3 min read

First-Party Cookies vs. Third-Party Cookies and Why It Matters

By Bob Lange on 8/22/22 10:58 AM

Although many may think third-party cookies are simply an upgraded version of first-party cookies, it is not necessarily the case. The main differences between first and third-party cookies are:

  • Setting the cookie: A first-party cookie is set by your web server or any JavaScript you have loaded onto this website. Third-party cookies can come from an advertising vendor, as well as code that has been put on our site directly and henceforth recognized with these technologies called "third parties."
  • Cookie availability: Cookies are a way to remember what you have chosen on one website so that they can be restored when visiting another site. First-party cookies will only show up if the domain which created them is also being used as an entry point, while third-party ones should work cross-domain without any issues whatsoever!
  • Browser support/blocking: The user can delete third-party cookies from their browser, but many browsers block this action by default. First-party cookie support is universal across all browsers and deleted ones will not be stored on your computer unless you enable them first!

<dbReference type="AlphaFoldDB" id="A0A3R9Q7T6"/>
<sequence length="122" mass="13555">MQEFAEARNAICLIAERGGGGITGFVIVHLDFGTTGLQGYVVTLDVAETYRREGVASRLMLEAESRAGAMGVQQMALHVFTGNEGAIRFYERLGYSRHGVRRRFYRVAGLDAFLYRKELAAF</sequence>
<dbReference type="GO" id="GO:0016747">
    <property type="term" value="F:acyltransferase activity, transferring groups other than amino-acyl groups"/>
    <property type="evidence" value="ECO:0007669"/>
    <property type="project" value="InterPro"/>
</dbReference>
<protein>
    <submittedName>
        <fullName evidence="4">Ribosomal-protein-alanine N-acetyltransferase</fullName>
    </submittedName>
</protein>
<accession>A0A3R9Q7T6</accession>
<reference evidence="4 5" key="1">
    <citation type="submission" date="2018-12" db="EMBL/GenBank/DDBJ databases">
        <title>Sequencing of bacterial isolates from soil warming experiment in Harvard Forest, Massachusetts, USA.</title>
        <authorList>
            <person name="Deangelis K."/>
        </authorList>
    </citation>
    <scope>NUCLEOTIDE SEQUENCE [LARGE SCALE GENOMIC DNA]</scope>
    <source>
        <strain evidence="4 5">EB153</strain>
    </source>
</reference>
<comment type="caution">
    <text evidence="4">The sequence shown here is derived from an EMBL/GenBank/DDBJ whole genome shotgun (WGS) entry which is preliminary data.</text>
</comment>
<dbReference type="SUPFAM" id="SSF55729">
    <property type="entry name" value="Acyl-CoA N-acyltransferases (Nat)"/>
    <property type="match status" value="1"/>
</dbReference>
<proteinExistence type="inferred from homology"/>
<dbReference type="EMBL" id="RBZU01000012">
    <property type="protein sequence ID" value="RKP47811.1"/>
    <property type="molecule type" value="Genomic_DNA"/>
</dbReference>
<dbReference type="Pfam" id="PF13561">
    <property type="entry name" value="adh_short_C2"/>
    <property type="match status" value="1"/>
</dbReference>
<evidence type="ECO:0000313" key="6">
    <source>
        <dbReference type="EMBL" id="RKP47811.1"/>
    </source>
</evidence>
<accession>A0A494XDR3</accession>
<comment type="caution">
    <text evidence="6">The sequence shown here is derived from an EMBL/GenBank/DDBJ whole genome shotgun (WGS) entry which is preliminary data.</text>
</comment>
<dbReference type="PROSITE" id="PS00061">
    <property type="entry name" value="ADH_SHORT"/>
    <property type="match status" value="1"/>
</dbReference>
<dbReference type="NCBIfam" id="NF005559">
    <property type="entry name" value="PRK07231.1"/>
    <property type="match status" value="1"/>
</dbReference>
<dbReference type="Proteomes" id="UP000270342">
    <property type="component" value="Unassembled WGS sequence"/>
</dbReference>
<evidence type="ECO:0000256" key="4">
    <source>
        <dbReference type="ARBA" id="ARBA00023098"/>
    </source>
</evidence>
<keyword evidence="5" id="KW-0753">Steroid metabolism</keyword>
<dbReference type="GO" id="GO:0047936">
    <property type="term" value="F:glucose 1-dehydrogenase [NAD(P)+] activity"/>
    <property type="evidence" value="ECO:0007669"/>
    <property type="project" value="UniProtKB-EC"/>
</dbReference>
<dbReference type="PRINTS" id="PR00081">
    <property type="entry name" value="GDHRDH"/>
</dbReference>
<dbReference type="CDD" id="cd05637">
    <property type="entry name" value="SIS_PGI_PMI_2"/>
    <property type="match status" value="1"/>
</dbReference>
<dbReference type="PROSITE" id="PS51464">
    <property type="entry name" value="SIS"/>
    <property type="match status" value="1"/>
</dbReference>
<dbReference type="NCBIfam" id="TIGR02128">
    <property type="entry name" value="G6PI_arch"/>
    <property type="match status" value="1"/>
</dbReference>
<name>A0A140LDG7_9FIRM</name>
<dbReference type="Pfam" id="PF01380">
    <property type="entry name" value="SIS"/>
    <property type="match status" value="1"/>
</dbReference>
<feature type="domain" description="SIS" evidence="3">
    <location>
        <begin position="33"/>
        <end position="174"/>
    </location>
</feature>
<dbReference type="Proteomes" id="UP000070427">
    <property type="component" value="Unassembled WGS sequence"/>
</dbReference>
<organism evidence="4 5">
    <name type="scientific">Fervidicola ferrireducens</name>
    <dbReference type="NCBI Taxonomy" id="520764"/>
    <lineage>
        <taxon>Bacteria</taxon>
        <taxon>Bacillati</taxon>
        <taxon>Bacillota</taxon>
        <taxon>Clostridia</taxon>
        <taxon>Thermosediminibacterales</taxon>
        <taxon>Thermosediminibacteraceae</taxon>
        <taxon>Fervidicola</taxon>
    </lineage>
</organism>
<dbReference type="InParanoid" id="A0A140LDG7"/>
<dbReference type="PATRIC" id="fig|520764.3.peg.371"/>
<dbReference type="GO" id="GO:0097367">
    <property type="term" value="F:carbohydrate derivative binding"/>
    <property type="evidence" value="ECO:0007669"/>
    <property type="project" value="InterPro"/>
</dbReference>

There are so many differences that third-party cookies are now being phased out from many web browsers. This is a big change for advertisers and knowing what to expect ahead of time can help you use this change to your advantage.

Topics: Marketing Strategy Small Business Third Party Cookies Data First Party Cookies
3 min read

Saying Goodbye to Third-Party Cookies

By Bob Lange on 8/22/22 10:50 AM

A cookie is a delicious treat that comes in a variety of flavors, but it also is a file that remembers website configurations, such as left items in your online shopping cart or other personal data. There are two different types of these cookies, first-party and third-party. Website owners use these cookies in a variety of ways for their advertising and marketing strategies. Third-party cookies have been used for many years to track website visitors. Using the information provided by these cookies, we can improve the user experience, learn what our visitors are viewing when they are not on our own website, and help us target ads based on this data collection. Unfortunately, the way we use these cookies is being phased out in an effort to protect website users asking for more privacy.

Topics: Marketing Strategy Small Business Third Party Cookies Data